Dealing with TMJ Disorders
Your treatment options if you have Temporomandibular Disorders
Comparing Nonsurgical and Surgical Treatments continued...
In the past, too many people were sent to surgery right away, Ohrbach says. Since those days, he says, “we’ve learned that displaced discs and clicking joints and even locking joints can largely be managed...through nonsurgical treatments.”
Indeed, some research backs up that approach. In one 2007 study published in the Journal of Dental Research, scientists found that patients with jaw locking from a permanently displaced disc fared equally well with nonsurgical versus surgical treatment.
“We took patients with the worst joint condition, where the jaw was locked and they couldn’t open [it] and had very severe pain and limitations with eating,” says Eric L. Schiffman, DDS, MS, an associate professor and director of the division of TMD and orofacial pain at the University of Minnesota, who led that study.
In the study, 106 patients were randomly assigned to receive “medical management” (which included home-based self-care, short-term medications, splints, physical therapy, and visits with health psychologists to help them with relaxation and oral habits), or to receive medical management plus surgery.
“We found that only 5% of the people in the nonsurgical group ever needed surgery and that the surgical group really didn’t do any better than the nonsurgical group over a 5-year period,” Schiffman says. “We thought that surgery might make the joint more normal and in the vast majority of cases, it doesn’t.” Those findings have helped to guide how health professionals currently treat TMD, he says.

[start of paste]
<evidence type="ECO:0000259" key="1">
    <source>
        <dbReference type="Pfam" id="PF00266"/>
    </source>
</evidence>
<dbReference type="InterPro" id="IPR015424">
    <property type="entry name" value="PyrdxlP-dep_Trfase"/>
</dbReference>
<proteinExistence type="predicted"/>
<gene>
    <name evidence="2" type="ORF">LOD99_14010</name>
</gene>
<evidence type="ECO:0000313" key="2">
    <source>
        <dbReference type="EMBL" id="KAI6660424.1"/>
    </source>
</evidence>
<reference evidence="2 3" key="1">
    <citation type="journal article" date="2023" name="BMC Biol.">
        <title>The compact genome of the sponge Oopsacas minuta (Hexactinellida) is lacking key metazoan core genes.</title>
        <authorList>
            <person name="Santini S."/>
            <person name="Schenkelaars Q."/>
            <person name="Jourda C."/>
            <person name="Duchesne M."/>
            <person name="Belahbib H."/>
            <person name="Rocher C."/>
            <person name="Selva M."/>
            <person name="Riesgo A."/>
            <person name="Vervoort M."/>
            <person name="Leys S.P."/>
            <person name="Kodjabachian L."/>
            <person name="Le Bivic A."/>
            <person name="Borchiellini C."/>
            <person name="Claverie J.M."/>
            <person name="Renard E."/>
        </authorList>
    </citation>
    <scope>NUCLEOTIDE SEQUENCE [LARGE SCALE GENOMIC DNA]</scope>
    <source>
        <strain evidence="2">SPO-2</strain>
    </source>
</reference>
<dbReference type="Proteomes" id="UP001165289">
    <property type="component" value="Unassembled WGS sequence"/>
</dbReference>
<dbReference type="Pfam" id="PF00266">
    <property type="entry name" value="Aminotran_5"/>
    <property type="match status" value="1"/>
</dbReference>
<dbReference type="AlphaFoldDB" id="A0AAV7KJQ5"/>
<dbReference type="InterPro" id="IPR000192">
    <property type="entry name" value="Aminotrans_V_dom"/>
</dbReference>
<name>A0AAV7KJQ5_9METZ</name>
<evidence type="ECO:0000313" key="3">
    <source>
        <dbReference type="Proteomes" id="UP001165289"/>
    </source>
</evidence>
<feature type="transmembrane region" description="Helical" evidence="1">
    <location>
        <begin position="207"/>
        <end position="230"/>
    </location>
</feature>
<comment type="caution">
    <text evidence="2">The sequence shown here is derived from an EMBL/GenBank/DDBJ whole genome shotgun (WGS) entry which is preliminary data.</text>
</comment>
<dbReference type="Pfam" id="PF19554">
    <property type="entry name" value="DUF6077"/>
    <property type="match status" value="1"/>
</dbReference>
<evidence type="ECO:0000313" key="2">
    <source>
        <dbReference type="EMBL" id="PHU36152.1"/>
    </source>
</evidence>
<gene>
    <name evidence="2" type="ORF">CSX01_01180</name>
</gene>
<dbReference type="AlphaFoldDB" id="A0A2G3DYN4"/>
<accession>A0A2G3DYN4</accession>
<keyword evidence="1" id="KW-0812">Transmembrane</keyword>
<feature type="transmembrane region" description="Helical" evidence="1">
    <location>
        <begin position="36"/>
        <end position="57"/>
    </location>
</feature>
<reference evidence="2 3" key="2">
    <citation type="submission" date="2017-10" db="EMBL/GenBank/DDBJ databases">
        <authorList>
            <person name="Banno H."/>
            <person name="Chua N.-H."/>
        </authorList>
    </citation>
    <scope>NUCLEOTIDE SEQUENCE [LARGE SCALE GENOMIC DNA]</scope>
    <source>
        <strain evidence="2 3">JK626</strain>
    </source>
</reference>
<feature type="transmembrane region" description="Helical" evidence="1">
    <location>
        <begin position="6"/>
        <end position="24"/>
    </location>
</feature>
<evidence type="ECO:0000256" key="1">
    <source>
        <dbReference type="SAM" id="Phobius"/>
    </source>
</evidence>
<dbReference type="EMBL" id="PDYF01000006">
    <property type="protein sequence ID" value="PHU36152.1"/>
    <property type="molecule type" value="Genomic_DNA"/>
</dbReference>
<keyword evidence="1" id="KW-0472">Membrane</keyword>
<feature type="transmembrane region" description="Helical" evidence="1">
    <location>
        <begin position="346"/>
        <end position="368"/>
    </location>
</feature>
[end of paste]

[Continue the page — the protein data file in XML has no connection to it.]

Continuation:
However, if a patient has exhausted nonsurgical treatments and still has significant pain, it might be time to bring an oral surgeon into the treatment plan, experts say.
If surgery is being considered, it should be reserved for those with true jaw joint disorders, not jaw muscle disorders, according to Daniel M. Laskin, DDS, MS, a professor in the Virginia Commonwealth University department of oral and maxillofacial surgery and a spokesman for the American Association of Oral and Maxillofacial Surgeons. “The patients who have muscle problems should never have surgery,” he says.
Even then, only some patients with a joint disorder need surgery -- not all of them, Laskin says.
Two joint disorders are the most common, Laskin says: internal derangement, in which the disc within the jaw joint slips from its normal position, and degenerative joint disease.
“Even those, you start out trying to treat them nonsurgically,” Laskin says. Schiffman agrees and usually recommends at least three months of nonsurgical treatment for disc displacement or degenerative joint disease before considering surgery.
Many experts urge patients to get a second independent opinion before having any surgery on the jaw joint.
If a patient decides on surgery, Schiffman offers this rule of thumb: “Keep it as simple as possible.”